Sleeping Bear Bay, with South Manitou Island on the right.

As soon as we set foot on the beach, we were besiged by swarms of these tiny insects.  We have no idea what they are, and thank goodness they didn't bite, but they made being by the water unpleasant to say the least.  They got into everything, including my hair, clothes, nose, behind my glasses, and inside the hood on my camera lens.  We spent only ten minutes or so by the water before we gave up and went back to camp.

Wednesday, May 16, 2012

Trail Cam Images

This past Christmas Santa brought us Bear Track girls a trail camera.  We'd talked for years about getting one but never got around to it, so I was very excited when one showed up under our tree.

We have five acres of mixed habitat.  Historically it was black oak barren, but years of human abuse have left it covered with autumn olive and other invasive species.  It's part open grassland, part shrubland, part mixed hardwood/conifer woods.  We have lots of critters, some we knew, some we only suspected.  The trail cam would help verify who is here and when they come around.

The biggest challenge was figuring out where to put it.  We first put it by the chicken coop, but didn't get any pictures of anything but the dog.  We next tried behind my studio, where the bird feeders are, thinking they would draw in critters.  We did get a few good shots, like this white-tailed deer...

...and this terrible twosome, angling for the suet and getting a drink from my wagon bird bath. 

But mostly we got pictures of me filling the feeders, or of the dog, or of nothing at all.  I think most of the action took place so far away the sensor just didn't pick up the movement.

It is recommended that the camera be placed where it faces north to reduce glare from the sun on the lens.  We were finding it hard to find a tree of the right size in the right place facing a worn path, but finally one day, out looking for morel mushrooms, we found the perfect spot.  The trail it faces passes into our neighbor's property and through this sheltered spot, and it has proved to be a good choice.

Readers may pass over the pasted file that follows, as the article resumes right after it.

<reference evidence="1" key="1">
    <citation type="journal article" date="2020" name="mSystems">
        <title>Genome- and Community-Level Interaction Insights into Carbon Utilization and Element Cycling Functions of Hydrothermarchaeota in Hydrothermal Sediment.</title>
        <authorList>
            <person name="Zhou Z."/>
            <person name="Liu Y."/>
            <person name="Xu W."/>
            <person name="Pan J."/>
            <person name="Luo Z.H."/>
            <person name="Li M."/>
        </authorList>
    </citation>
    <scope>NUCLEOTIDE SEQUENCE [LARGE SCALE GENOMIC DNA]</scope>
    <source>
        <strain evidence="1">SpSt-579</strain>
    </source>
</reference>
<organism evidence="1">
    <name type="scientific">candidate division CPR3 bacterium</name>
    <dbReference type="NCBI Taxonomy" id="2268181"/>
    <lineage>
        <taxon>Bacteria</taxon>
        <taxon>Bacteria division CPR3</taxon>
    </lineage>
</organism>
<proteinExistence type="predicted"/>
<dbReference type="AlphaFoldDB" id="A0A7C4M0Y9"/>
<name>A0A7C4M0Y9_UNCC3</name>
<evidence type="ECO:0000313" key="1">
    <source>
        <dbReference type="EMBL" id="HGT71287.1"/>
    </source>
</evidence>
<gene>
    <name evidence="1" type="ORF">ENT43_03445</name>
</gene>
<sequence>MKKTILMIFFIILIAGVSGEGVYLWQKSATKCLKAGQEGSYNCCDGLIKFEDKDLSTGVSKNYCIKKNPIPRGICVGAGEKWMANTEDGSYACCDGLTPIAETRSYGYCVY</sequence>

Right off the bat we got lots of rabbit photos.  Rabbits are good because they're a prey animal and will bring other animals into this area.

Then the camera captured this wonderful pose by a doe.  I laugh because I could not have taken a better shot than this if I'd been sitting in a blind being eaten by mosquitoes.  This is much more pleasant!

This next image was a big surprise.  I have only seen a turkey on our property once in six years, so to catch this hen crossing the trail was a thrill.

Nice shot of two white-tail rumps.

Finally we got a shot of what we had been hoping for--an animal we knew was out there but had never seen on our property.  This gorgeous coyote paused briefly on its way to our neighbor's open field.  We have heard their cries and calls from time to time, sometimes distant, sometimes no more than a few hundred feet from the house.  This was validation.  Now if we can only get one facing the camera!

And just last week, this buck paused for his portrait.  More than just a button buck, I'll be curious to see how his rack develops this summer.

 My show season kicks off in earnest this weekend at the East Lansing Art Festival.  Check it out at!